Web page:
11 February 2019, the EU Commission published its Annual Working Document
2019 on the implementation of the single
European emergency number 112. This particular date, known as ‘European 112
Day’, is used annually by policy makers, public administrations and the media to
raise citizen awareness of the emergency number. The date was not chosen
randomly but rather because it is day 11 of month 2, which forms the emergency number.
report covers the period from 1 July 2017 to 30 June 2018. Compared to the
previous year, the total number of 112 calls across Europe rose by 5%; calls to
other emergency numbers dropped by 2.5%. The number of 112 calls made as a
percentage of all emergency calls now stands at 48%.
of caller location has improved since Malta and Slovenia began using Advanced
Mobile Location (AML). AML is also used in Belgium, Estonia, Finland, Ireland,
Lithuania and the United Kingdom. The EU Commission is providing financial
support for the system to be introduced in Denmark, Germany, France, Croatia,
Portugal, Sweden and Hungary. This brings the total number of participating
countries to fifteen.
proportion of emergency calls made from mobile phones increased by 3% to 73%
during the reporting period. The EU Commission’s intention to establish the European Electronic Communications Code is seen as a
means of further increasing this percentage.
European Electronic Communications Code
EU Commission presented the code as part of its proposal for Directive (EU)
2018/1972, with the intention of modernising the
directives already issued in 2002. Its aim is to establish a common regulatory framework
for electronic communications networks, electronic communication services,
associated facilities and services, and certain aspects of terminal equipment.
Directive sets out the responsibilities of national regulatory authorities and
other competent authorities, as well as a set of procedures to ensure the
consistent application of the regulatory framework throughout the EU. Of the
many provisions, many of which are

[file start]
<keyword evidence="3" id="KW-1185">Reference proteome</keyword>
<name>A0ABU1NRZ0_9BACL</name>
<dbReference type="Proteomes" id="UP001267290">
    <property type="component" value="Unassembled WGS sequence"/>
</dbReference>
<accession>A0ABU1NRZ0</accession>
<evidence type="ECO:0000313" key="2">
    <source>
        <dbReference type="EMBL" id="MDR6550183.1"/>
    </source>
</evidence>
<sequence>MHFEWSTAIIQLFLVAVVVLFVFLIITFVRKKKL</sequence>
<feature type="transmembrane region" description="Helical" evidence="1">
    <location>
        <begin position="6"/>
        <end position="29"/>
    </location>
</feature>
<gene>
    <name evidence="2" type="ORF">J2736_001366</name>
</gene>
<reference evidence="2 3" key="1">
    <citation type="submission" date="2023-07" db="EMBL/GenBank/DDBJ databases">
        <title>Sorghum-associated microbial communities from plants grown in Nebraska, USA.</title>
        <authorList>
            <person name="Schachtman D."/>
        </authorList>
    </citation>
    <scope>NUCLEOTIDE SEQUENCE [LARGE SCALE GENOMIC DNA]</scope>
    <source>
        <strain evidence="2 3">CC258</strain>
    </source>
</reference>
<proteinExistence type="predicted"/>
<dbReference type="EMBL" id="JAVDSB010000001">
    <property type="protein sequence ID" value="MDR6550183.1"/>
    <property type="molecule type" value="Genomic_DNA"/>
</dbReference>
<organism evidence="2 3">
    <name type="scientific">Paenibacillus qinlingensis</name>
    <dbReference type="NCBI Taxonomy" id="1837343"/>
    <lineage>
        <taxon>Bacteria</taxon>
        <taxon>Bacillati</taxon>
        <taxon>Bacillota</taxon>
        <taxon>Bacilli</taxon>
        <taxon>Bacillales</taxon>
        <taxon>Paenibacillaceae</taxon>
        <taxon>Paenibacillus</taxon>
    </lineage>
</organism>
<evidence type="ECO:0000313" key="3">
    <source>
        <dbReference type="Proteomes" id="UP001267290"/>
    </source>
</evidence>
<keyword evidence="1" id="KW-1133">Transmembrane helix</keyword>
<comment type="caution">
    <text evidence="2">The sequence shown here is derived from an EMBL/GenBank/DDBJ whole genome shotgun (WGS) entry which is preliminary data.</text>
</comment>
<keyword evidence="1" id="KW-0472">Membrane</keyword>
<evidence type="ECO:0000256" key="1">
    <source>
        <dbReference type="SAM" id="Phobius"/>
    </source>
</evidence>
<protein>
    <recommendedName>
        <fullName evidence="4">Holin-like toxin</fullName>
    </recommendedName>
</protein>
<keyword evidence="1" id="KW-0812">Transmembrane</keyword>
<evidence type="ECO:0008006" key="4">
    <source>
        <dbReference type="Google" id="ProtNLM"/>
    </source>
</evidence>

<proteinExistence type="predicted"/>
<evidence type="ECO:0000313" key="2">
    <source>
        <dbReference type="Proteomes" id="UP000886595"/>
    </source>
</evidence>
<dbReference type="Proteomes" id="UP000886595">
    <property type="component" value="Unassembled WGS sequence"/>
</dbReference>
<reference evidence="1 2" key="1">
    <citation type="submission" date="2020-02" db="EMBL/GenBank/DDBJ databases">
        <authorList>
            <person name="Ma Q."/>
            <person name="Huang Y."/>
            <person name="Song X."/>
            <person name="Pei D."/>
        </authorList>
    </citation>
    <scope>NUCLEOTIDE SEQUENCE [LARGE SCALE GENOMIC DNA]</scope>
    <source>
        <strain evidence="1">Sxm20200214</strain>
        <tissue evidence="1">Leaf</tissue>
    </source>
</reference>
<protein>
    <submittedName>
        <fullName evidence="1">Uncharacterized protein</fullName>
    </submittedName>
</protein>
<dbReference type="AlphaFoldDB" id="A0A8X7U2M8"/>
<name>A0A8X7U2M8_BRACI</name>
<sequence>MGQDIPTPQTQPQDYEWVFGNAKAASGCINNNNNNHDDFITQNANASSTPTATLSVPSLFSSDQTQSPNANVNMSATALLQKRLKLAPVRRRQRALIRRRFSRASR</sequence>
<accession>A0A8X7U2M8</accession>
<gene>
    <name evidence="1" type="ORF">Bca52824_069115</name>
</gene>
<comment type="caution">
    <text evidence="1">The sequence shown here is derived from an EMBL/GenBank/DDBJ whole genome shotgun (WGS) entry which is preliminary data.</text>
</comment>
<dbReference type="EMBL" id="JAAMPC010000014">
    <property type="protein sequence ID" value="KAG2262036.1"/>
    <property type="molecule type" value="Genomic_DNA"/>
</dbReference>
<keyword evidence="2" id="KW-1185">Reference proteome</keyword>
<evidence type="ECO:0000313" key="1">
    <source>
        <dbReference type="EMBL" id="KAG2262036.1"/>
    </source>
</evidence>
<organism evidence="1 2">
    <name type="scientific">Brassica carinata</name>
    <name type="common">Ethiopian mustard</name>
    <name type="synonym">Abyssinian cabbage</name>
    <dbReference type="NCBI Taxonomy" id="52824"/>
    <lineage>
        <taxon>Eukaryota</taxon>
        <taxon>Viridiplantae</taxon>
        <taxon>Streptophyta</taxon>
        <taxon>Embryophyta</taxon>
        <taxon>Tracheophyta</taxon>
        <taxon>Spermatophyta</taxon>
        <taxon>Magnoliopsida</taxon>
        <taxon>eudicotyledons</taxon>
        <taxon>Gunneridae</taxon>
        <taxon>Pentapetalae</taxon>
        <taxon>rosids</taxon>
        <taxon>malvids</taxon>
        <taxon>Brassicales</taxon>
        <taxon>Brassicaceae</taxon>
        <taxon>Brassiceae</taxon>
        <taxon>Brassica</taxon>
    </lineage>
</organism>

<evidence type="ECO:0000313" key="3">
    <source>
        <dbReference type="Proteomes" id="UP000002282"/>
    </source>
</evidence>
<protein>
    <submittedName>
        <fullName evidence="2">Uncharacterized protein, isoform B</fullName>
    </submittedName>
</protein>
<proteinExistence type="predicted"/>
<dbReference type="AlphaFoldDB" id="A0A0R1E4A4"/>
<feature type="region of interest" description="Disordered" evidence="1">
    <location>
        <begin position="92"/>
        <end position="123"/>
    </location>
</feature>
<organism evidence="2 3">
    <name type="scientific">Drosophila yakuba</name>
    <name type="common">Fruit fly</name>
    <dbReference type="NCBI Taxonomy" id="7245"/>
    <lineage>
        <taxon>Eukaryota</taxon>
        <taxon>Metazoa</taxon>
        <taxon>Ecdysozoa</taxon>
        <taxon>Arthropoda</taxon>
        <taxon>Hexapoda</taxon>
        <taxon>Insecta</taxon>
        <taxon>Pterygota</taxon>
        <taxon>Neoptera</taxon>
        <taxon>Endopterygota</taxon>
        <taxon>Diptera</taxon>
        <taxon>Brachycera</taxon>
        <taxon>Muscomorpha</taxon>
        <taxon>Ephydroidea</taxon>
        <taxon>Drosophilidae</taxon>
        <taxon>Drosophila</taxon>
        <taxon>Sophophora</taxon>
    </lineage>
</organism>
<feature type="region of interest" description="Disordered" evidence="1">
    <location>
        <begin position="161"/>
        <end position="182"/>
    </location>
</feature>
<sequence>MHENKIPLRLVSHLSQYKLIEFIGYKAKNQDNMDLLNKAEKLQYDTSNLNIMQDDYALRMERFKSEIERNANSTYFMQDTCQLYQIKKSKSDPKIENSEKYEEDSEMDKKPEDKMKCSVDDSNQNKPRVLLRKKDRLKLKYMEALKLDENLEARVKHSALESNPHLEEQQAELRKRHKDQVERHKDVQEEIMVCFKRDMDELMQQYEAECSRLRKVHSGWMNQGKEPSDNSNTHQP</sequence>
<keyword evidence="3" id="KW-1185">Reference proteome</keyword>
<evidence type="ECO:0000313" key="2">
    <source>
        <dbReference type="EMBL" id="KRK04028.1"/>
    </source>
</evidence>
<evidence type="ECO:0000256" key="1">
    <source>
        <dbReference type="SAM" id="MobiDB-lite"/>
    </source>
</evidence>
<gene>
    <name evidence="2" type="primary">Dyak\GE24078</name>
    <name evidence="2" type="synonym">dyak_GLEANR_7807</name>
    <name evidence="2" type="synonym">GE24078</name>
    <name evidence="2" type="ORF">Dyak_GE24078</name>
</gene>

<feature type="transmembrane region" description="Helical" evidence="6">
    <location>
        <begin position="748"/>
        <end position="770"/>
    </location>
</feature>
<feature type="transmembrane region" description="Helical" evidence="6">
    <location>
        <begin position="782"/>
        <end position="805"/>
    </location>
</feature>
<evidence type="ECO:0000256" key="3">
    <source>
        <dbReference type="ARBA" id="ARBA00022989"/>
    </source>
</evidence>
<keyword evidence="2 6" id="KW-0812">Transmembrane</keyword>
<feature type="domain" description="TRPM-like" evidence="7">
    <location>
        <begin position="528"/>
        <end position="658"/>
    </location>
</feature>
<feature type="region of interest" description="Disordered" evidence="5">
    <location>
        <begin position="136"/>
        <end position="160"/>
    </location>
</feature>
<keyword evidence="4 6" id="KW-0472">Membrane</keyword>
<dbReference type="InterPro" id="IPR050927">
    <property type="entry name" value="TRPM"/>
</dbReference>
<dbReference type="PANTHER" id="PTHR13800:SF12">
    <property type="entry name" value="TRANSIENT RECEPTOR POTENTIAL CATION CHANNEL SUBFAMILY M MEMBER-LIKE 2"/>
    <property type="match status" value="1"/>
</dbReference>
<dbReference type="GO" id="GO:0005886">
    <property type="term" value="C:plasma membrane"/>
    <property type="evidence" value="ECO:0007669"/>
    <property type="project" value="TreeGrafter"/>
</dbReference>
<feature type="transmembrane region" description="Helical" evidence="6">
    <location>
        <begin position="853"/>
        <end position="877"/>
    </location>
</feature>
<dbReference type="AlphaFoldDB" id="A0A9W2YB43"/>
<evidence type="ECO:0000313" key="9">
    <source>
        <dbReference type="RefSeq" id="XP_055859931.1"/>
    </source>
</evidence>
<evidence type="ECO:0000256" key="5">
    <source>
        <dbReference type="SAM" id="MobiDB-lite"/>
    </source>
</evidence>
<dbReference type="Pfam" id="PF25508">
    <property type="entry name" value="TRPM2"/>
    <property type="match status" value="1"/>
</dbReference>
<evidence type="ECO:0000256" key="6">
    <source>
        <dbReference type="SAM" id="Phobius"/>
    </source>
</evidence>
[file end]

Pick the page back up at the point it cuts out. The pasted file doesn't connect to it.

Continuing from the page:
technical, there are only a few that can be singled out as relevant to the
emergency number 112 proposals.
accordance with Union law harmonising accessibility requirements for products
and services, Member States are being asked to implement specific measures to
ensure that emergency services, including the single European emergency number
112, are accessible to end-users with disabilities, especially deaf,
hearing-impaired, speech-impaired and deaf-blind end-users. This could include
the provision of special terminal devices for end-users with disabilities if
other communication channels are not suitable for them.
is important to raise awareness of the single European emergency number 112 in
order to improve the level of protection and security of citizens travelling in
the European Union. To do this, citizens should be made aware that the single
European emergency number 112 can be used anywhere in the Union as a single
emergency number. It is particularly important that this information be
provided in international bus terminals, train stations, ports or airports, as
well as in telephone directories, end-user material and billing material.
is primarily a responsibility of the Member States, but the Commission will
continue to support and supplement Member State initiatives to raise awareness
of the single European emergency number 112 and regularly assess public
awareness of this emergency number.
citizen in one Member State cannot contact emergency services from another
Member State because the emergency services in his or her Member State may not
have contact details of the emergency services in other Member States.
Therefore, a Union-wide secure database of numbers should be set up for one or
more lead emergency services in each country.
that end, the Body of European Regulators for Electronic Communications (BEREC)
should maintain a database with E.164 telephone numbers for Member State
emergency services, unless some other organisation maintains such a database,
so that the emergency services of one Member State can be contacted by the emergency
services of another Member State. (E.164: ‘The international public
telecommunications numbering plan’ of the International Telecommunication
The BEREC Office in Riga (Latvia) is an EU agency that ensures EU legislation is applied
consistently, so that the EU has a functioning single market for electronic